Game on

Nov 30, 2020

Dr Patrick Buckley and Dr Elaine Doyle explain how gamification can enhance accounting education, and why experienced professionals might rail against the concept.

Human beings are hard-wired to play. Games are an integral part of our personal, social and cultural identities. Games provoke powerful emotional responses of joy, anger, satisfaction and frustration. Science is discovering deep, complex relationships between our brains, neural systems, learning and game-play.

A feature of the modern world is the rise of the video game, from Minecraft to Mass Effect. In 2019, the number of active video game players worldwide was 2.47 billion. For children and young adults, computer games have become a dominant form of media consumption. It is self-evident that computer games have a powerful effect on behaviour.

The observation that the mechanics and dynamics used in games can affect motivation and behaviour has led to the concept of gamification. As is often the case with new ideas, there are several competing definitions. Broadly speaking, however, gamification can be seen as a suite of techniques and psychological prompts connected by their association with games and play. More specifically, gamification involves the use of elements traditionally associated with games (such as structured rules, competition, points and leaderboards, for example) in non-game contexts to prompt specific behaviours or emotional responses in individuals.

Gamification in practice

While gamification is a new term, using game mechanics to solve problems and gain an advantage in the real world is far from novel. For example, consumer loyalty points programmes leverage at least some of the elements and characteristics associated with games.

In recent years, interest in gamification has been accelerated by:

  • The ever-increasing pervasiveness of smart devices, such as phones and watches, that provide a platform for gamified activities; and
  • The rise of the ‘attention economy’, where attention is individuals’ scarcest resource. The ability of gamification to attract and hold the attention of consumers, employees and other stakeholders is of significant interest to organisations.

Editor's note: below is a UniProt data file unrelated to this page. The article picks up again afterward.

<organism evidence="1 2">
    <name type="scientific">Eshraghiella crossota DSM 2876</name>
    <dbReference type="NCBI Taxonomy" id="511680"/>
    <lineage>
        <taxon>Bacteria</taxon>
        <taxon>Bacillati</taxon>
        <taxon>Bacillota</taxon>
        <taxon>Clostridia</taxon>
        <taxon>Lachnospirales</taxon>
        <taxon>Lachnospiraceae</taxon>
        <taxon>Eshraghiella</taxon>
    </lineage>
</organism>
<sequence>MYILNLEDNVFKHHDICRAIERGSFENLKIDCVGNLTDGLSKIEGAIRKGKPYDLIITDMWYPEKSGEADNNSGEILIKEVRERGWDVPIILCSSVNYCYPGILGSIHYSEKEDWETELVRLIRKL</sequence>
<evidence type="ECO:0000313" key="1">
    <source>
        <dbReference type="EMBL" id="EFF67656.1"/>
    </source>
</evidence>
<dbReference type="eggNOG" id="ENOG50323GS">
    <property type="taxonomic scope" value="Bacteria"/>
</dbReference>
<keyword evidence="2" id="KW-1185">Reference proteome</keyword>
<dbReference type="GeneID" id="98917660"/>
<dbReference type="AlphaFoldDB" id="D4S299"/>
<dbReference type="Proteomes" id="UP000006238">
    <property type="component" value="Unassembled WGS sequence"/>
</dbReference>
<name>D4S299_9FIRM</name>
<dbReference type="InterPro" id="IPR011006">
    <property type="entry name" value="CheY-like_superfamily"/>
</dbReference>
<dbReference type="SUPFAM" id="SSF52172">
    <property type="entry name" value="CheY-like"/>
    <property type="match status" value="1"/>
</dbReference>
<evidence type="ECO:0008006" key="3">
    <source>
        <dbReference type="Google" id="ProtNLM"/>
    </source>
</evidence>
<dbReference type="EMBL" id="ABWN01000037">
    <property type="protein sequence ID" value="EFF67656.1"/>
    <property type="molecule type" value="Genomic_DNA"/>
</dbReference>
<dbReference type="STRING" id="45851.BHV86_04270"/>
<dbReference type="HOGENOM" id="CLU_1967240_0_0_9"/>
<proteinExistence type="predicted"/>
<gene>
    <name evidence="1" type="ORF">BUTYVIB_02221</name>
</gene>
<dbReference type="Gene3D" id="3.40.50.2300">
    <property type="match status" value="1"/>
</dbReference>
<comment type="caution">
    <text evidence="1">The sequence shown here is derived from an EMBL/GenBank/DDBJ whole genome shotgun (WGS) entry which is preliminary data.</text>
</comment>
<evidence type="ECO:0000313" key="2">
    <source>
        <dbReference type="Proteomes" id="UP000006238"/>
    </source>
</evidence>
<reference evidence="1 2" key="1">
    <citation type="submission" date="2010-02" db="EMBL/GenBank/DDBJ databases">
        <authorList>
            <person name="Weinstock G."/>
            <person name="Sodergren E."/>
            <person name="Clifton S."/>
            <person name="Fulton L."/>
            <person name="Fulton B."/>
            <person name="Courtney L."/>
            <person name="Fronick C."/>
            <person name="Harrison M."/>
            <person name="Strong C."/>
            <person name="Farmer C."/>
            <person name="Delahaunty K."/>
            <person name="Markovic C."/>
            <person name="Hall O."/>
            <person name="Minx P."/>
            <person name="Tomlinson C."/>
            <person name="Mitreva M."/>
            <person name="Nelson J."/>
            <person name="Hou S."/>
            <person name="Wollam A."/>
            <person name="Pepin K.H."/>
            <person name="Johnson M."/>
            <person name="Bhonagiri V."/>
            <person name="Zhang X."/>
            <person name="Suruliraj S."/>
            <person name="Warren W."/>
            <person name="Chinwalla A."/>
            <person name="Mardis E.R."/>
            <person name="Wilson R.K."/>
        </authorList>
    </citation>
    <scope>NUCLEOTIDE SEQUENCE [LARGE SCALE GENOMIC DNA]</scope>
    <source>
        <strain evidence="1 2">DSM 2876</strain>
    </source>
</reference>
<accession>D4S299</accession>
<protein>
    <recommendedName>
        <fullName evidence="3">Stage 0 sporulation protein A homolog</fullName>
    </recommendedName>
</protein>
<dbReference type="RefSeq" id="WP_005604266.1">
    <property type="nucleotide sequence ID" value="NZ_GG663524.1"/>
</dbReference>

Many of us are now very familiar with fitness tracker devices and related apps, the experience of which is grounded in gamification. A variety of goals are set out (steps per day, calories burned and so on). Constant feedback and reminders are received (“Did you move enough this hour?”). Daily targets achieved are celebrated, and badges are awarded for more significant milestones. Fitness trackers also allow goals and achievements to be shared with friends, motivating us and encouraging competition.

In business, activities such as marketing, customer relationship management and innovation are especially suitable for gamification. Other potential applications include personal productivity management and health management. The global market value of companies developing and deploying gamified activities and processes is expected to be $12 billion in 2021.

Gamification also has the potential to make a difference in education and training. Capturing the attention of students, engaging them, and sustaining their interest has always been a challenge. Many educators feel their work has become more challenging as an ever-increasing array of digital distractions compete for attention. With its promise of positively engaging students and mediating their behaviour, gamification is a valuable tool that can be used to appeal to the digital generations.

Gamification in accounting education

From one perspective, education has always been gamified to a degree. A final grade can be seen as an external representation of how much you have learned relative to the content of your course. Tests and quizzes provide feedback on how much students have learned, both in absolute terms and relative to their peers. However, many educators are now becoming far more systematic about applying gamification to the design and delivery of their courses.

When thinking about how gamification can be applied in educational and learning contexts, it is useful to think of it in terms of engendering particular classes of behaviour in students. For example, a teacher may decide that prompting competition will be effective in motivating students. To attain this goal, a traditional quiz may be adapted. When a student completes the quiz, for example, they will not just be told if they are correct or incorrect, but also how they performed relative to their classmates for each question. A more extreme version would publish results on a leaderboard for everyone to see how they did relative to the rest of the class.

Conversely, a teacher may wish to promote collaboration, allocating badges (like ‘Best Explainer’) to a student who helps other students with explanations, using an online forum or a similar collaboration tool. These awards are often valuable in terms of demonstrating valued personal skills and attributes to potential employers. Demonstrated collaborative actions in learning contexts could be integrated into such schemes.

Another teacher may wish to prompt creativity. Rather than create a test, the teacher would instruct students to develop a test themselves as a learning exercise, with marks allocated for how well the test meets and tests the learning outcomes of the course. This approach compels students to ask meta-questions about their course, such as: “What am I being asked to learn?” and “How will I know if I’ve learned it?” Extending this approach, students could be asked to take, evaluate and improve on the tests other students create, again prompting collaboration and engagement.